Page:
North America robot orders soften after record 2022
Canadian PlasticsMarket Forecast Robots & Automation
Just under 10,000 units purchased in Q1 2023, down 21 per cent from Q1 2022, a new report from the Association for Advancing Automation says.
North American companies ordered fewer robots in the first quarter of 2023 than for the same period last year.
According to the latest report from the Association for Advancing Automation (A3), companies ordered 9,168 units valued at US$597 million in Q1 2023, a 21 per cent drop in total units and a 10 per cent drop in value over the same quarter in 2022, which was the third-best quarter on record for North America.
Automotive customers accounted for 68 per cent of all robot orders in Q1, with 5,659 robots purchased. During Q1, non-automotive orders in consumer goods, semiconductor and electronics, plastics and rubber, life sciences/pharmaceutical/biomedical, metals, and others purchased 3,519 robots, down 42 per cent over Q1 2022.
“While inflation and a slowing U.S. economy may have taken a slight toll on robot orders overall, automotive companies continue to accelerate their purchases as they make the transition to manufacturing electric vehicles,” said Jeff Burnstein, president of A3. “Non-automotive companies are typically newer to automation and may be waiting to invest more until they’ve tested recent deployments or see the economy begin to recover.”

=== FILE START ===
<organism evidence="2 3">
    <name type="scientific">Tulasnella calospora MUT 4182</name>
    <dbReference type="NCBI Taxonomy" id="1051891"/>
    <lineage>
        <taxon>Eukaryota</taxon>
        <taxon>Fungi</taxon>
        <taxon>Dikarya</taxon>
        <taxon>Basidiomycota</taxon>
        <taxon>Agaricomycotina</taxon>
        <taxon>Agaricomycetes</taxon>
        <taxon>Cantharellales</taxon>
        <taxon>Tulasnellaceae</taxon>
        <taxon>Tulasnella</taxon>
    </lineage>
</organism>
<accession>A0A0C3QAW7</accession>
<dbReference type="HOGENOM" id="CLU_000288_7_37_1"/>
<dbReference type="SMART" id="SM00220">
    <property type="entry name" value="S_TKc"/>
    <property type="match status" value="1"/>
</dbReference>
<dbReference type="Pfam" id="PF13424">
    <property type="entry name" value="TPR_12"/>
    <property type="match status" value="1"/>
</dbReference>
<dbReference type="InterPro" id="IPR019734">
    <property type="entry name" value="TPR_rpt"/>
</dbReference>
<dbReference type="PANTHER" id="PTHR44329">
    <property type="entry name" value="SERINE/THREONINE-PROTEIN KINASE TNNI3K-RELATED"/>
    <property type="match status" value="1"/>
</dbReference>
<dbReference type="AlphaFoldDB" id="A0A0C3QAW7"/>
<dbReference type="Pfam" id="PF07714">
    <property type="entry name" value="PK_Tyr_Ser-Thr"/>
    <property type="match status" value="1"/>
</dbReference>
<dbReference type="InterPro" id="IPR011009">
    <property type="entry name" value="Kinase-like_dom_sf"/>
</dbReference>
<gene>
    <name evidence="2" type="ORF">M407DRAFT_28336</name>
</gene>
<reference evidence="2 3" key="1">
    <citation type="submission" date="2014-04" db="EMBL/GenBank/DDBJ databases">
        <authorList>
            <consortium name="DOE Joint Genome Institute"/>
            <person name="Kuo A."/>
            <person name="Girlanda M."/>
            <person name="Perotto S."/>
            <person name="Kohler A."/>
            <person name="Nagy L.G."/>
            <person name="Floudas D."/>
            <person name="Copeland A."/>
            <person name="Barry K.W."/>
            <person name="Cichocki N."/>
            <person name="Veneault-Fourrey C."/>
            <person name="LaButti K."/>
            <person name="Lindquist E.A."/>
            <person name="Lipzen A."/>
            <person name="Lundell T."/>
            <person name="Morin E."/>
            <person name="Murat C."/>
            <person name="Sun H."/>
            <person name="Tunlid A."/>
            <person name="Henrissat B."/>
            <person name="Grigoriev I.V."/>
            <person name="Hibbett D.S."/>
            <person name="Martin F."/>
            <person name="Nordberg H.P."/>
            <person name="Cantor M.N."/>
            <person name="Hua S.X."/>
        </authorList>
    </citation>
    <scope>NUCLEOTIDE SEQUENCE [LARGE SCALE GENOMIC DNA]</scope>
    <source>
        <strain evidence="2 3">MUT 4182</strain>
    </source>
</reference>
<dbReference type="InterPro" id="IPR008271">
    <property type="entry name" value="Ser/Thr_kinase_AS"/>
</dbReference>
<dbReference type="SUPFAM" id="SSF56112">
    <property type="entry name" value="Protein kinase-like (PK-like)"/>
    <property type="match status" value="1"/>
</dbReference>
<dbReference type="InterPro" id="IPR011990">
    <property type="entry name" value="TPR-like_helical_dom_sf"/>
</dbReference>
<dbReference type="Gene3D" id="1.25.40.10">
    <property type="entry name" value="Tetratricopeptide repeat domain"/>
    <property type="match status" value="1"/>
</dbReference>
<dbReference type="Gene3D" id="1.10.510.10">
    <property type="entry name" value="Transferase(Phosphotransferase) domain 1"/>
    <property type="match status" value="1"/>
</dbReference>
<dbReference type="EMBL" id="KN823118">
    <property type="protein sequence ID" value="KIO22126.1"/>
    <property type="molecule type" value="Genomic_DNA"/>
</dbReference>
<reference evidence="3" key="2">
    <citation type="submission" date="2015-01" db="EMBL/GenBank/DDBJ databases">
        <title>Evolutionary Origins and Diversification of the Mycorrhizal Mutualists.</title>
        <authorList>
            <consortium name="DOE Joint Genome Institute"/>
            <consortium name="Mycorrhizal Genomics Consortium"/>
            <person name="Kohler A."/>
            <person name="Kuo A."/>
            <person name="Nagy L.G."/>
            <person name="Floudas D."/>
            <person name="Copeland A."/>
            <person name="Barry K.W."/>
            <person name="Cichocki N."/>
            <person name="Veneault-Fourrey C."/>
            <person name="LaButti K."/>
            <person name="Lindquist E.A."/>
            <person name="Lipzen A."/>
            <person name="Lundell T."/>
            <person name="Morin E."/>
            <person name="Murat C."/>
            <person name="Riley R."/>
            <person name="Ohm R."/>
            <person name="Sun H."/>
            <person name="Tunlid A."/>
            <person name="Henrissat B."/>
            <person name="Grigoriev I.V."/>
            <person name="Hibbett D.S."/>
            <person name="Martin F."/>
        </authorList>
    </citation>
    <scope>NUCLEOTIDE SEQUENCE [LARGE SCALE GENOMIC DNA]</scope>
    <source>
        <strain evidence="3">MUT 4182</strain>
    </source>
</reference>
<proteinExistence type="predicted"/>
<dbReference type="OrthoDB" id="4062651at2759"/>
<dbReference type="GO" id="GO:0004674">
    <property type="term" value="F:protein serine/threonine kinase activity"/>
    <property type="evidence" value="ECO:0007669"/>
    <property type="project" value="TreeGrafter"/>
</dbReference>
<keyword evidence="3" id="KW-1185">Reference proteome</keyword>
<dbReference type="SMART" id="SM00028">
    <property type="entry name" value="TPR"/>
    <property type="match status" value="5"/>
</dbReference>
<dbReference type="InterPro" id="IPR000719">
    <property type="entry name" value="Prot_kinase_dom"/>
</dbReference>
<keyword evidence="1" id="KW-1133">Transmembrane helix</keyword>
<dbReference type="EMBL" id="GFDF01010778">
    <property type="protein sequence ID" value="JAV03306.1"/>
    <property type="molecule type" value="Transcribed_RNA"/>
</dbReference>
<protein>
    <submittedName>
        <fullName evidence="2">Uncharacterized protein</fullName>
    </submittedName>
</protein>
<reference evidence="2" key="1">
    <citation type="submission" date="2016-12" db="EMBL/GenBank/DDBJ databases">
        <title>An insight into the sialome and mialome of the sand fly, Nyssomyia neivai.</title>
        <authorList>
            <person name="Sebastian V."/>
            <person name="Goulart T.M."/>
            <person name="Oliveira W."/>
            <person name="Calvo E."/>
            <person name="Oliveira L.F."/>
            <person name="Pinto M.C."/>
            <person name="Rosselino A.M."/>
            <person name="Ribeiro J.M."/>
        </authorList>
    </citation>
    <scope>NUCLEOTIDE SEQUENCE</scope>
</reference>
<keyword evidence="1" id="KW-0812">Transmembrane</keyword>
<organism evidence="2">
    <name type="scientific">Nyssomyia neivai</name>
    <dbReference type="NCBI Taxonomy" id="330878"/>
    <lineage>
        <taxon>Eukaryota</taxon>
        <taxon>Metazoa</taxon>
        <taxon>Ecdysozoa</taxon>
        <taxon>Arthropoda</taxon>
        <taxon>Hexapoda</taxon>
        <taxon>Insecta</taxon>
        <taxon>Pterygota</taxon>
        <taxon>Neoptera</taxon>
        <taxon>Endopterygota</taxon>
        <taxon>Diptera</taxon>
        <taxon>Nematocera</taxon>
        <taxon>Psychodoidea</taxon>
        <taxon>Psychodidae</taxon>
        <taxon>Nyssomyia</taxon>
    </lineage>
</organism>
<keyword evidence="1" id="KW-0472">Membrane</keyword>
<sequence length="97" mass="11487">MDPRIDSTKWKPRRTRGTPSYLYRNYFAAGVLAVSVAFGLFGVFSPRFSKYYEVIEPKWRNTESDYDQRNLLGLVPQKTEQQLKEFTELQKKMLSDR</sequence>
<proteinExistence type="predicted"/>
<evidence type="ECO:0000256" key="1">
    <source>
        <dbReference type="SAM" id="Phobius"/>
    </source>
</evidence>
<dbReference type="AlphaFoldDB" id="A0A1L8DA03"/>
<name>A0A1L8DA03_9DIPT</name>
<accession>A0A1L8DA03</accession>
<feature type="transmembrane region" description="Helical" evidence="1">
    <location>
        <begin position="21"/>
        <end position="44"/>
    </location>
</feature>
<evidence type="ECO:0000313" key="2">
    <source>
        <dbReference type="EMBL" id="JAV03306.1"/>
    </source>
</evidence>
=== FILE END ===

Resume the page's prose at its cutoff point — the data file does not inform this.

Despite the state of the U.S. economy, labour shortages, led by the manufacturing industry, remain the key driver in the growth of automation. As a result, more manufacturers continue to turn to automation, especially to handle the “dull, dirty and dangerous” tasks unattractive to human workers, A3 said.
“In addition to labour shortages, we’re seeing many U.S. manufacturers bring more tasks back to North America as international labour costs continue to climb,” said Alex Shikany, vice president of membership and business intelligence. “Many find that the best way to bring manufacturing back quickly is to automate.”
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